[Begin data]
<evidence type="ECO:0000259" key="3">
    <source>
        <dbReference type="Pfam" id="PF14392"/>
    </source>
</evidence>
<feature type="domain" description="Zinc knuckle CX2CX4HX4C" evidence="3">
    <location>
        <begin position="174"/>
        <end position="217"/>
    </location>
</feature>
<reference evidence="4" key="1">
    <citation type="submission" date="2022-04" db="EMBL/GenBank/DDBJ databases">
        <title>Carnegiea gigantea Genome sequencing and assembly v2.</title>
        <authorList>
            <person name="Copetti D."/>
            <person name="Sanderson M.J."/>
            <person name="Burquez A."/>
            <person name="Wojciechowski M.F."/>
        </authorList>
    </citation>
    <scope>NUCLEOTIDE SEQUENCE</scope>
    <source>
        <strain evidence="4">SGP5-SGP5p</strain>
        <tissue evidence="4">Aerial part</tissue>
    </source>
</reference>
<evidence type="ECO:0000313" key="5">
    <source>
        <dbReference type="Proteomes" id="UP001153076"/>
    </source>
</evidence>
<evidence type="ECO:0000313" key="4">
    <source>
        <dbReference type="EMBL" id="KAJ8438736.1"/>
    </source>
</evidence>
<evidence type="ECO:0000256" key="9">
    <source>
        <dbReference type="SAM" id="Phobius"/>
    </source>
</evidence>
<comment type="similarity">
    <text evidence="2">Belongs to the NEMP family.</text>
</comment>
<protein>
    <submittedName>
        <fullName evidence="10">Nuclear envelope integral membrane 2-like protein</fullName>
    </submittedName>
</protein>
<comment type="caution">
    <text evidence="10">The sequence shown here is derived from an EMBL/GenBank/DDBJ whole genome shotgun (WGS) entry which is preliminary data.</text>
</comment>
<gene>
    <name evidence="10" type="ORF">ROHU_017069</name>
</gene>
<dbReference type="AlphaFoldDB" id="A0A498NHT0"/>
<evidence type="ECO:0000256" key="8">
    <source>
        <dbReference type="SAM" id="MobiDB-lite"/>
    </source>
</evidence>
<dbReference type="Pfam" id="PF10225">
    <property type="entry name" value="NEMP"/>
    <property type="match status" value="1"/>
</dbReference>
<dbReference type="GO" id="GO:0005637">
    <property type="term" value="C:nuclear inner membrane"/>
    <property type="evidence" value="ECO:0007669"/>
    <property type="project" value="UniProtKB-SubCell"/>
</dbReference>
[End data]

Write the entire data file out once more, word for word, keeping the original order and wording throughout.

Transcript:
<evidence type="ECO:0000259" key="3">
    <source>
        <dbReference type="Pfam" id="PF14392"/>
    </source>
</evidence>
<feature type="domain" description="Zinc knuckle CX2CX4HX4C" evidence="3">
    <location>
        <begin position="174"/>
        <end position="217"/>
    </location>
</feature>
<reference evidence="4" key="1">
    <citation type="submission" date="2022-04" db="EMBL/GenBank/DDBJ databases">
        <title>Carnegiea gigantea Genome sequencing and assembly v2.</title>
        <authorList>
            <person name="Copetti D."/>
            <person name="Sanderson M.J."/>
            <person name="Burquez A."/>
            <person name="Wojciechowski M.F."/>
        </authorList>
    </citation>
    <scope>NUCLEOTIDE SEQUENCE</scope>
    <source>
        <strain evidence="4">SGP5-SGP5p</strain>
        <tissue evidence="4">Aerial part</tissue>
    </source>
</reference>
<evidence type="ECO:0000313" key="5">
    <source>
        <dbReference type="Proteomes" id="UP001153076"/>
    </source>
</evidence>
<evidence type="ECO:0000313" key="4">
    <source>
        <dbReference type="EMBL" id="KAJ8438736.1"/>
    </source>
</evidence>
<evidence type="ECO:0000256" key="9">
    <source>
        <dbReference type="SAM" id="Phobius"/>
    </source>
</evidence>
<comment type="similarity">
    <text evidence="2">Belongs to the NEMP family.</text>
</comment>
<protein>
    <submittedName>
        <fullName evidence="10">Nuclear envelope integral membrane 2-like protein</fullName>
    </submittedName>
</protein>
<comment type="caution">
    <text evidence="10">The sequence shown here is derived from an EMBL/GenBank/DDBJ whole genome shotgun (WGS) entry which is preliminary data.</text>
</comment>
<gene>
    <name evidence="10" type="ORF">ROHU_017069</name>
</gene>
<dbReference type="AlphaFoldDB" id="A0A498NHT0"/>
<evidence type="ECO:0000256" key="8">
    <source>
        <dbReference type="SAM" id="MobiDB-lite"/>
    </source>
</evidence>
<dbReference type="Pfam" id="PF10225">
    <property type="entry name" value="NEMP"/>
    <property type="match status" value="1"/>
</dbReference>
<dbReference type="GO" id="GO:0005637">
    <property type="term" value="C:nuclear inner membrane"/>
    <property type="evidence" value="ECO:0007669"/>
    <property type="project" value="UniProtKB-SubCell"/>
</dbReference>